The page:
报告人：Prof. Charl F J Faul， University of Bristol, UK.
Charl F. J. Faul is Professor of Materials Chemistry and Director of Graduate Recruitment for the School of Chemistry, University of Bristol, UK. He received his PhD from the University of Stellenbosch, South Africa, in 2000. After 4 years, first as post-doctoral researcher, and then as senior scientist at the Max Planck Institute of Colloids and Interfaces (Potsdam, Germany), he moved to Bristol in 2005. He has held visiting professorships at the Helsinki University of Technology (2006 - 2010), the Chinese Academy of Sciences (National Centre for Nanoscience and Technology,Beijing, 2012) and is Adjunct Professor at the Department of Chemistry, Tsinghua
University, Beijing, since November 2013.
He is co-Principal Investigator and member of the Management Board of the ￡12MEPSRC-funded centre for doctoral training, the Bristol Centre for Functional Nanomaterials (BCFN). As Director of Graduate Recruitment he is responsible for and has oversight of all graduate recruitment activities within the School of Chemistry.
Charl is a synthetic materials chemist with a multidisciplinary international researchgroup focussing on the design and synthesis of functional nanostructured materials.His activities range from fundamental to application-driven areas, where ionic selfassemblyand the design, synthesis and application of soft, electroactive nanomaterials are explored. Applications are actively pursued in the areas of energy and gas storage (CO2 capture, storage, conversion), and electroactive materials and devices (nanowire-based field-effect transistors, actuators for robotics, and 3Dprinted addressable photonic structures).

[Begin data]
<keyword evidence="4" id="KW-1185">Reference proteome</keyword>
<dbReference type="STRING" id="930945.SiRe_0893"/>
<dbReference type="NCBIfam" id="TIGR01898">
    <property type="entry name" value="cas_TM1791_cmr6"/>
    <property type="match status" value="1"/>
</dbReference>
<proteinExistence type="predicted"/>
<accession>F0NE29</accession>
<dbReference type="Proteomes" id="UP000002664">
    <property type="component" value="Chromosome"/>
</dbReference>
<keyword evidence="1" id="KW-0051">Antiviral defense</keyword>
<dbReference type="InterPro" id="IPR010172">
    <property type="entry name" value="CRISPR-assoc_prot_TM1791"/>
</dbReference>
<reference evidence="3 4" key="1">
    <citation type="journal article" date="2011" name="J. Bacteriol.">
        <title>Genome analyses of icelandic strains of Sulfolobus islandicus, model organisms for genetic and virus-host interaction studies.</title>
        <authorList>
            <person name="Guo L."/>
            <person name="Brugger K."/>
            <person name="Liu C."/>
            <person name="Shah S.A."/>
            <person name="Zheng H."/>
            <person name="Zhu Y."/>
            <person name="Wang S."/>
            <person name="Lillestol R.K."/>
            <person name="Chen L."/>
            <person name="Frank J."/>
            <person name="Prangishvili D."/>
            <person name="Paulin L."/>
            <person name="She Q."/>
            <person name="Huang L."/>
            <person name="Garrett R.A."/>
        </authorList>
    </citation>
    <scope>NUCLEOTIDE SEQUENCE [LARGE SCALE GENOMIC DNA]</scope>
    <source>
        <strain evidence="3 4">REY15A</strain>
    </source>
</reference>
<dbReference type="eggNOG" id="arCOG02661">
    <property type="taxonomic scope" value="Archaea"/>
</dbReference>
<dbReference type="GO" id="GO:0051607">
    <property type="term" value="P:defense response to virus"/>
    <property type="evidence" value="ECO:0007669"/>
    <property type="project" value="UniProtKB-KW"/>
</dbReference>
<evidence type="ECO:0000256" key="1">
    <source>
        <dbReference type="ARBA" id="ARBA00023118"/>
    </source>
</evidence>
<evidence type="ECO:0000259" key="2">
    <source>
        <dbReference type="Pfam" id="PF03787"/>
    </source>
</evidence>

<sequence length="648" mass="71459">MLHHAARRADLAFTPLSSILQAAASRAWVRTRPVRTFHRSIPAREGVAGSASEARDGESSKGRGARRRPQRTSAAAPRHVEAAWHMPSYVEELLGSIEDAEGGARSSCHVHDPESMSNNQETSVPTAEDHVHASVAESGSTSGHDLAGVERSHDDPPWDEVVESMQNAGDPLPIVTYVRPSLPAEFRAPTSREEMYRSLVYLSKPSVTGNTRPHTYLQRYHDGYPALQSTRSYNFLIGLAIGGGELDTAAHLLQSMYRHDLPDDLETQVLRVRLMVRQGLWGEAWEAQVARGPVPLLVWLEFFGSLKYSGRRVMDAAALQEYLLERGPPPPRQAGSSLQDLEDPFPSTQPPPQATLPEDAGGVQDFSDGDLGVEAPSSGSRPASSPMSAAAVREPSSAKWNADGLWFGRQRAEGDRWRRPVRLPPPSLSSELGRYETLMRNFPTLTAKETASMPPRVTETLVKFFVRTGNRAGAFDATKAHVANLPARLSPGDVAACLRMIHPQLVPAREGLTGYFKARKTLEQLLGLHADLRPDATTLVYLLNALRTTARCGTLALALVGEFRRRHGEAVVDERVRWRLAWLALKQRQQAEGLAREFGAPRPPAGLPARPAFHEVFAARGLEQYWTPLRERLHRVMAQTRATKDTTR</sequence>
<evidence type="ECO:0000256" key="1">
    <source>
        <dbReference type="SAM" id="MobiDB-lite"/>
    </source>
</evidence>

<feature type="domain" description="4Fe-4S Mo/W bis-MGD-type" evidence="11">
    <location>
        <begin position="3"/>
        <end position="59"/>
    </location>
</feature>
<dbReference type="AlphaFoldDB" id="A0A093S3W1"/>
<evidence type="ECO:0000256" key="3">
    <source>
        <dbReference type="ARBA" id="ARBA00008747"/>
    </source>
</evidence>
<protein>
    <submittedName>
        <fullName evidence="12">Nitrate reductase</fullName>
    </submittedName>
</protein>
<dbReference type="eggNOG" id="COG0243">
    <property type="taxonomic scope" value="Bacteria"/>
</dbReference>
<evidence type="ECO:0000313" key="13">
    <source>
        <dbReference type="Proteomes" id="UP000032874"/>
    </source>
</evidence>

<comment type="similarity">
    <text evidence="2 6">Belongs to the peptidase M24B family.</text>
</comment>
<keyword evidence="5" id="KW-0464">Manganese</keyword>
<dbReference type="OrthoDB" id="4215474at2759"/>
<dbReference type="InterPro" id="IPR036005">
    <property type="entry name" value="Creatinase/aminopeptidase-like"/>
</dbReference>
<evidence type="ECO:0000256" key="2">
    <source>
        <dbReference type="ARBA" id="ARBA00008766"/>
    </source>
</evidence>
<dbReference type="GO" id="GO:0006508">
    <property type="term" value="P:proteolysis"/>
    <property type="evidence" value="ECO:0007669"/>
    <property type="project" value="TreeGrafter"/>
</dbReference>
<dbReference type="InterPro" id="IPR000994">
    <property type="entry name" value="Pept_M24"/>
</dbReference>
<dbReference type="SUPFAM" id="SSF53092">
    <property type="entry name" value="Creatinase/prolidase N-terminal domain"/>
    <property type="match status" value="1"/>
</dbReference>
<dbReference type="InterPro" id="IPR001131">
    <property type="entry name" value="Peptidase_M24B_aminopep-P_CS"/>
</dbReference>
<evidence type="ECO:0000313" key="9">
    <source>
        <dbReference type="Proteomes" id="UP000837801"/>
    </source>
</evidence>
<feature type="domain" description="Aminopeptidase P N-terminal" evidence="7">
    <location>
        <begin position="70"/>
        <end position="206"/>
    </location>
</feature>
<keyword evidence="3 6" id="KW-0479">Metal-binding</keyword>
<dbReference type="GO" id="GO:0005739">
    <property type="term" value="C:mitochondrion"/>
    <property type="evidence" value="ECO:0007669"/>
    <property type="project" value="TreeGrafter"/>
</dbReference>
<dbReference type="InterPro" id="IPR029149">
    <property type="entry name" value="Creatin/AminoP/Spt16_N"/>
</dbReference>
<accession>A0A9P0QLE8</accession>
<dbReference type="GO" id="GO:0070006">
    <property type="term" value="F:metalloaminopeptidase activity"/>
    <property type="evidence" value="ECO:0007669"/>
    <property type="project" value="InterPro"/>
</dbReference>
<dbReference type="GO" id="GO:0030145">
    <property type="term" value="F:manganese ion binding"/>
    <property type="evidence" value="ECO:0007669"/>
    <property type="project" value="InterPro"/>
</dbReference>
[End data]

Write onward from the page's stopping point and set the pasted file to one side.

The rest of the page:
We have exploited this functional aniline-based platform to prepare an novel redox-active cationic surfactant, and investigated its supramolecular organisation into self-assembled nanowires in solution.5 Using the dopable nature of these electroactive tail groups, we can now actively tune their packing parameter, and thus the assembly of these novel electrostatic supra-amphiphiles in a reversible fashion. We are currently also exploiting density functional theory (DFT) calculations to provide detailed insight into the optoelectronic properties of our materials,6 and thus enabling further design of species with attractive properties and function.
1) C. F. J. Faul, Acc. Chem. Res. 2014, 47, 3428; 2) Z. C. Shao et al., Chem. Eur. J. 2011, 17, 12512;
3a) Y. Liao et al., Chem. Commun. 2014, 50, 8002; b) Y. Liao et al., Macromolecules 2016, 49,
6322; 4) Y. Hu et al., Adv. Opt. Mater., 2017, 5, 1600458; 5) O. A. Bell et al., J. Am. Chem. Soc.
2015, 137, 14288; 6) B. M. Mills et al., Chem. Eur. J. 2016, 22, 16950